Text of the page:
Ice Rink ordinance to be voted again

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 WILDWOOD- After the city unanimously approved purchasing a $1.3 million property for an ice rink on Pacific Avenue Aug. 22, the ordinance is set to be rescinded.

That doesn’t mean the deal is off, though.

City Administrator Chris Wood said ordinance 927-12, which was titled “An Ordinance authorizing the Acquisition of Land for Public Purpose in the City of Wildwood” will be rescinded once the commission approves ordinance 936-12 Sept. 12.

This new ordinance was drawn up to make “language changes,” Wood said. He explained that the former ordinance did not list the block and lot number of the property the city is set to purchase.

“We want to make sure it’s a clean ordinance,” Wood said.

Ordinance 936-12 was introduced at a commissioner’s meeting Aug. 28, when the city was also set to approve the city’s budget. A public hearing and possible adoption of the ordinance is set for Sept. 12 at 5:30 p.m. at City Hall at 4400 New Jersey Ave.

This ordinance authorizes the city to “acquire” property at 3400 Pacific Ave. for “public recreational use.” The property is currently an empty lot, and is owned by Pii Wildwood LLC. According to the tax assessor’s office, the property was last assessed at $1,350,000 for land only.

According to public records, the property was foreclosed on in November of 2008. At that time, it was owned by Royal Site Development LLC. It was then that Pii Wildwood acquired the property.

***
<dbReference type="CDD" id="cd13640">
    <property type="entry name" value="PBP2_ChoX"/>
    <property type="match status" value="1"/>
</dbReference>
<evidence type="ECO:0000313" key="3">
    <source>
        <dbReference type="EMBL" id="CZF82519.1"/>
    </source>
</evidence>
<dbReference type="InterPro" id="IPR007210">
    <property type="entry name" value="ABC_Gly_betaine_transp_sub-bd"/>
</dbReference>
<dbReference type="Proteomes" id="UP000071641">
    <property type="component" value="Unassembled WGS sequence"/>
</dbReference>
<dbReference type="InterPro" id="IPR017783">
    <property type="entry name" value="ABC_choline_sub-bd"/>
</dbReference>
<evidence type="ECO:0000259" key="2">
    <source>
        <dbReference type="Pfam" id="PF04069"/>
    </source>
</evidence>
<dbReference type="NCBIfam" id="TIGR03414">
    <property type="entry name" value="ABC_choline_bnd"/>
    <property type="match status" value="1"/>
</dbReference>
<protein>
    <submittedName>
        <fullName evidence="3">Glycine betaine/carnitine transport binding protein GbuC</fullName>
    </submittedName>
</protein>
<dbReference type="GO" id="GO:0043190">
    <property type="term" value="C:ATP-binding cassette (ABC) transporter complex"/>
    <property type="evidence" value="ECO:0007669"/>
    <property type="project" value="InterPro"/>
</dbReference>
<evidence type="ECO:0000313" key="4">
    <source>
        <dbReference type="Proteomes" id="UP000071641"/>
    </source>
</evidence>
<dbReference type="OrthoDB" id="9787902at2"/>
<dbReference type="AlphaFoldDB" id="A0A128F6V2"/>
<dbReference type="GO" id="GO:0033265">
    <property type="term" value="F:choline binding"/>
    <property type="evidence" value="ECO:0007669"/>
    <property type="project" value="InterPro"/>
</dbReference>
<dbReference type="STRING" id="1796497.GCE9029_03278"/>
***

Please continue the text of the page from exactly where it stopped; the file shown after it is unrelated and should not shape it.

When city officials sent the ordinance to the Leader, they included a letter from Cape May County lawyer James Arsenault. In this letter, dated July 16, Arsenault writes that Cape May County Open Space will consider reimbursing the city for the purchase if certain conditions are met.

“The Open Space Review Board viewed your presentation favorably,” the letter states. “The board agreed that, subject to a formal application and a determination of certified land value for the parcel, the board would recommend the Board of Chosen Freeholders provide reimbursement toward the acquisition to the city.”

While the letter states that a formal application must be submitted, Byron said he had already done so when he made his presentation to the board June 26.

“It’s a done deal,” Byron said. “It isn’t costing us anything.”

Byron said that the reimbursement was the normal procedure for being awarded the funds, and that the city would most likely purchase the property in October. He said the city expected to see the reimbursement by the end of the year.